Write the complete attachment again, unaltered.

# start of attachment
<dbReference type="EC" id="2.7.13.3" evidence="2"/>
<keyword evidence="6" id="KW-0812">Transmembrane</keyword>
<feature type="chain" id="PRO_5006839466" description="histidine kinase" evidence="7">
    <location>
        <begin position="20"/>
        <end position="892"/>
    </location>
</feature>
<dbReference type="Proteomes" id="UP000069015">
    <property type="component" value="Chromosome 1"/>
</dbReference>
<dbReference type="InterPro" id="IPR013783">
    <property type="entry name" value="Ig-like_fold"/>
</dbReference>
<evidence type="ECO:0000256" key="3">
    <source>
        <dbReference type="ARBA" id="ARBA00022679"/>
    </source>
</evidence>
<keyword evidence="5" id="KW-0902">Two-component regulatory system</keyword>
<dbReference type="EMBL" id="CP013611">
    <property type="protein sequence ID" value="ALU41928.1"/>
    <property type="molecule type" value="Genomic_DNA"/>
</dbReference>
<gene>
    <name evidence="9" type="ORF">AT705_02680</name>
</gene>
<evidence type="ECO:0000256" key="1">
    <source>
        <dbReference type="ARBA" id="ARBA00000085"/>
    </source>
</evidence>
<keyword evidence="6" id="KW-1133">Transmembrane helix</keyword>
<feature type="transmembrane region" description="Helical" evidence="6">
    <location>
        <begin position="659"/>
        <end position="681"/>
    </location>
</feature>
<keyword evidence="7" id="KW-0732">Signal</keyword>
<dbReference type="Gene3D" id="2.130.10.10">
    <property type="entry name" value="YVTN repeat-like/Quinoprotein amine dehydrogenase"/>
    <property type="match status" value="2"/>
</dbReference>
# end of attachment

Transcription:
<dbReference type="EC" id="2.7.13.3" evidence="2"/>
<keyword evidence="6" id="KW-0812">Transmembrane</keyword>
<feature type="chain" id="PRO_5006839466" description="histidine kinase" evidence="7">
    <location>
        <begin position="20"/>
        <end position="892"/>
    </location>
</feature>
<dbReference type="Proteomes" id="UP000069015">
    <property type="component" value="Chromosome 1"/>
</dbReference>
<dbReference type="InterPro" id="IPR013783">
    <property type="entry name" value="Ig-like_fold"/>
</dbReference>
<evidence type="ECO:0000256" key="3">
    <source>
        <dbReference type="ARBA" id="ARBA00022679"/>
    </source>
</evidence>
<keyword evidence="5" id="KW-0902">Two-component regulatory system</keyword>
<dbReference type="EMBL" id="CP013611">
    <property type="protein sequence ID" value="ALU41928.1"/>
    <property type="molecule type" value="Genomic_DNA"/>
</dbReference>
<gene>
    <name evidence="9" type="ORF">AT705_02680</name>
</gene>
<evidence type="ECO:0000256" key="1">
    <source>
        <dbReference type="ARBA" id="ARBA00000085"/>
    </source>
</evidence>
<keyword evidence="6" id="KW-1133">Transmembrane helix</keyword>
<feature type="transmembrane region" description="Helical" evidence="6">
    <location>
        <begin position="659"/>
        <end position="681"/>
    </location>
</feature>
<keyword evidence="7" id="KW-0732">Signal</keyword>
<dbReference type="Gene3D" id="2.130.10.10">
    <property type="entry name" value="YVTN repeat-like/Quinoprotein amine dehydrogenase"/>
    <property type="match status" value="2"/>
</dbReference>